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Justice Department Is Challenging Microsoft's Very Right to Exist

Antitrust: The government's 'remedy' would bar any improvement to a key feature and strips away a copyright.

May 26, 2000|C. BOYDEN GRAY | C. Boyden Gray, former counsel to President Bush and a partner at a Washington, D.C., law firm, represents the Assn. for Competitive Technology, which filed a friend of the court brief supporting Microsoft

While the headlines were filled with U.S. District Judge Thomas Penfield Jackson's evident determination to break Microsoft into two, possibly three, companies, the real threat to the software giant went almost entirely unnoticed. With appeals and a multiyear implementation period, the actual breakup of the software giant may be as much as a decade off. But on the day that Judge Jackson hands down his ruling, appeal or no appeal, the company will come under the other parts of Justice's proposal: its so-called "conduct" remedies.

Under these restrictions, Microsoft may not survive as a major company long enough to be broken up.

The day they released the initial draft of their remedy proposal, Assistant U.S. Atty. Gen. Joel Klein and the 19 state attorneys general who joined the antitrust suit rushed forward to claim that theirs was the "least intrusive" course. The truth is that even a casual review of the actual proposal reveals why government lawyers would make lousy software entrepreneurs. Far from letting the market decide how software technology evolves, the Justice Department plan would turn the feds into commissars. It would impose a bevy of restrictions governing software development activities, pricing and marketing policies and overall business activities--in effect mandating that Microsoft's successor companies leave the playing field and software innovation to rivals.

Under the government's plan, the new mini-Microsoft that controls the Windows operating system would be granted a perpetual license to distribute Internet Explorer, but would be denied "any right to develop, license or distribute modified or derivative versions of the Internet browser." In other words, Microsoft Windows would be permanently barred from improving what has become a key feature of every PC operating system, the ability to surf the Web.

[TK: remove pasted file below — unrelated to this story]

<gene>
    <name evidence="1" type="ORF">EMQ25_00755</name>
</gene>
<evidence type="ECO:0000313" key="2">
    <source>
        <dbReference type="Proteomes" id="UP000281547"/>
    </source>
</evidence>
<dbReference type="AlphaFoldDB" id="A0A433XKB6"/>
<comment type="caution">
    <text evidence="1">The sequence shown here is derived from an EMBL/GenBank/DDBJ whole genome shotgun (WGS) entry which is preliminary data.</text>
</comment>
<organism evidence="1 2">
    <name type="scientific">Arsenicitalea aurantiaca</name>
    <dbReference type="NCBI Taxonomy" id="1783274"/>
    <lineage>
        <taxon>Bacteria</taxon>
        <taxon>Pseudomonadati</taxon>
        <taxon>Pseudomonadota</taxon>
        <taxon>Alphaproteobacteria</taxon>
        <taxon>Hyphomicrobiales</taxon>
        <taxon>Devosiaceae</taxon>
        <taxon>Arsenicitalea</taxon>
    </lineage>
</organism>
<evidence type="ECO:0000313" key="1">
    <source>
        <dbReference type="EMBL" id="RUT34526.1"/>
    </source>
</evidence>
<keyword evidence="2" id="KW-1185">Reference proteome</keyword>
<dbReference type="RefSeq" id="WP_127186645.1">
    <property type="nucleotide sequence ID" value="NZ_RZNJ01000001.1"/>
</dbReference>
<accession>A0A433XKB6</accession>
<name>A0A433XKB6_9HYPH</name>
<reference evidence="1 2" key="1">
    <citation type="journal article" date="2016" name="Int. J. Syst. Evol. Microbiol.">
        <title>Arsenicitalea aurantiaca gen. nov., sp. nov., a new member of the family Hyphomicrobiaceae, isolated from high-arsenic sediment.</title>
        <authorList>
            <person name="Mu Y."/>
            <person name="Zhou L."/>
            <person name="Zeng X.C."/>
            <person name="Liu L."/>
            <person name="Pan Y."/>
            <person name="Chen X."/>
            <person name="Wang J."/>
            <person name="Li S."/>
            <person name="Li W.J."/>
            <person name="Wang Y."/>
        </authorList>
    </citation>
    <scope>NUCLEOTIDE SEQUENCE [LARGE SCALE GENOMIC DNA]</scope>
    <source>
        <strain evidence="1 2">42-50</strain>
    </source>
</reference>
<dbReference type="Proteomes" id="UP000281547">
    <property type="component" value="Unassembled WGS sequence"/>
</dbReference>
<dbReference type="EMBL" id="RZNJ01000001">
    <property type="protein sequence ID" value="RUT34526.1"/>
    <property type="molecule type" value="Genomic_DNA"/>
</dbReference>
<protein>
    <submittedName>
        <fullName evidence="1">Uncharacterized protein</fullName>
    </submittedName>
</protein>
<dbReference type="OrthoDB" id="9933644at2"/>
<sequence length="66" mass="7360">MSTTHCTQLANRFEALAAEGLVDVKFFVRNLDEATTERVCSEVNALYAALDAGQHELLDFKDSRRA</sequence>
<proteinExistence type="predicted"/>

The Justice Department would also slap a 10-year moratorium on the company's ability to fully integrate new features into Windows, such as speech recognition technology. A decade, of course, is several lifetimes in the New Economy, where what economist Joseph Schumpeter called "creative destruction" grinds laggards into the dust in a matter of months. Indeed, if these restrictions had been in place 10 years ago, computer users might now be fuming about why the Netscape monopoly delivered so little for so much money.

But Justice doesn't propose to stop at controlling product design. It wants to control prices too. Under its plan, if PC makers choose to delete the browser or any other software integrated with Windows, the new companies would be required to discount the "lite" version of Windows in proportion to the number of bytes of binary code removed.

This is like the government telling Ford to price its cars based on how much they weigh. Auto dealers could remove standard options like air-conditioning, power windows and CD players, place them on a scale, and then reduce the price of the car on a per-pound basis.

The fun doesn't stop there. The Justice Department's plan would effectively strip away the copyright on Microsoft's most valuable product by allowing virtually any competitor to "study, interrogate and interact with" the Windows source code. Justice would even require creation of a "secure facility" where competitors could examine operating system changes before they were released in the marketplace.

To keep the gears of this Rube Goldberg remedy well-oiled, each of the new Microsofts would be required to establish compliance committees "consisting of not fewer than three members of the board of directors who are not present or former employees of Microsoft." These committees would in turn appoint chief compliance officers who would be required to obtain a "written certification" from each person that he or she would abide by the agreement under penalty of conviction for criminal contempt of court.

What's more, any "duly authorized representatives" of the U.S. attorney general or of the 19 states would have carte blanche to inspect the mini-Microsofts' business premises, conduct "on the record" interviews with any employee or "demand [that] Microsoft provide copies of all books, ledgers, accounts, correspondence, memoranda, source code and other records or documents in the possession or control of Microsoft."

Who on Earth would continue working at any company under these conditions?

No American business could successfully operate under these restrictions. The government is challenging not just Microsoft's right to compete, but its right to exist. Consumers as well as stockholders will pay the price.

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